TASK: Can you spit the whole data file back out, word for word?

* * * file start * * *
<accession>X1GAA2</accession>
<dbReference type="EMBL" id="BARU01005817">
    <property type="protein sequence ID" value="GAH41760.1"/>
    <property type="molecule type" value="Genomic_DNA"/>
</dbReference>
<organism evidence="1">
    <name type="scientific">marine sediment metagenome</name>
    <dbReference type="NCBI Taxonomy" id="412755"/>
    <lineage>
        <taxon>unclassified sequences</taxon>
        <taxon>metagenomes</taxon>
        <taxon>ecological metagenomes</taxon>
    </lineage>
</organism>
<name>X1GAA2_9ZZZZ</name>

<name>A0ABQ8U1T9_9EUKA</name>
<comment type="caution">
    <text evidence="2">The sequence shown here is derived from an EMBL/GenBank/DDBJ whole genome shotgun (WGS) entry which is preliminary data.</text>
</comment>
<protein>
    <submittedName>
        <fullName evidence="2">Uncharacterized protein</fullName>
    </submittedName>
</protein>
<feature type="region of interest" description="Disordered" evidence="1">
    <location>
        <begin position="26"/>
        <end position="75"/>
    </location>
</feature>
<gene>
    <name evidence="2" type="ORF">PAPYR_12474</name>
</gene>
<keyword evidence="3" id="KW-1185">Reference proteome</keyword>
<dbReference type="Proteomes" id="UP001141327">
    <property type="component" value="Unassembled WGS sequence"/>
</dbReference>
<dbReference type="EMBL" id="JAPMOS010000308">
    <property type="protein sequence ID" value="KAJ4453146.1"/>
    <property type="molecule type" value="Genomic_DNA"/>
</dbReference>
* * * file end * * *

<accession>X1GAA2</accession>
<dbReference type="EMBL" id="BARU01005817">
    <property type="protein sequence ID" value="GAH41760.1"/>
    <property type="molecule type" value="Genomic_DNA"/>
</dbReference>
<organism evidence="1">
    <name type="scientific">marine sediment metagenome</name>
    <dbReference type="NCBI Taxonomy" id="412755"/>
    <lineage>
        <taxon>unclassified sequences</taxon>
        <taxon>metagenomes</taxon>
        <taxon>ecological metagenomes</taxon>
    </lineage>
</organism>
<name>X1GAA2_9ZZZZ</name>

<name>A0ABQ8U1T9_9EUKA</name>
<comment type="caution">
    <text evidence="2">The sequence shown here is derived from an EMBL/GenBank/DDBJ whole genome shotgun (WGS) entry which is preliminary data.</text>
</comment>
<protein>
    <submittedName>
        <fullName evidence="2">Uncharacterized protein</fullName>
    </submittedName>
</protein>
<feature type="region of interest" description="Disordered" evidence="1">
    <location>
        <begin position="26"/>
        <end position="75"/>
    </location>
</feature>
<gene>
    <name evidence="2" type="ORF">PAPYR_12474</name>
</gene>
<keyword evidence="3" id="KW-1185">Reference proteome</keyword>
<dbReference type="Proteomes" id="UP001141327">
    <property type="component" value="Unassembled WGS sequence"/>
</dbReference>
<dbReference type="EMBL" id="JAPMOS010000308">
    <property type="protein sequence ID" value="KAJ4453146.1"/>
    <property type="molecule type" value="Genomic_DNA"/>
</dbReference>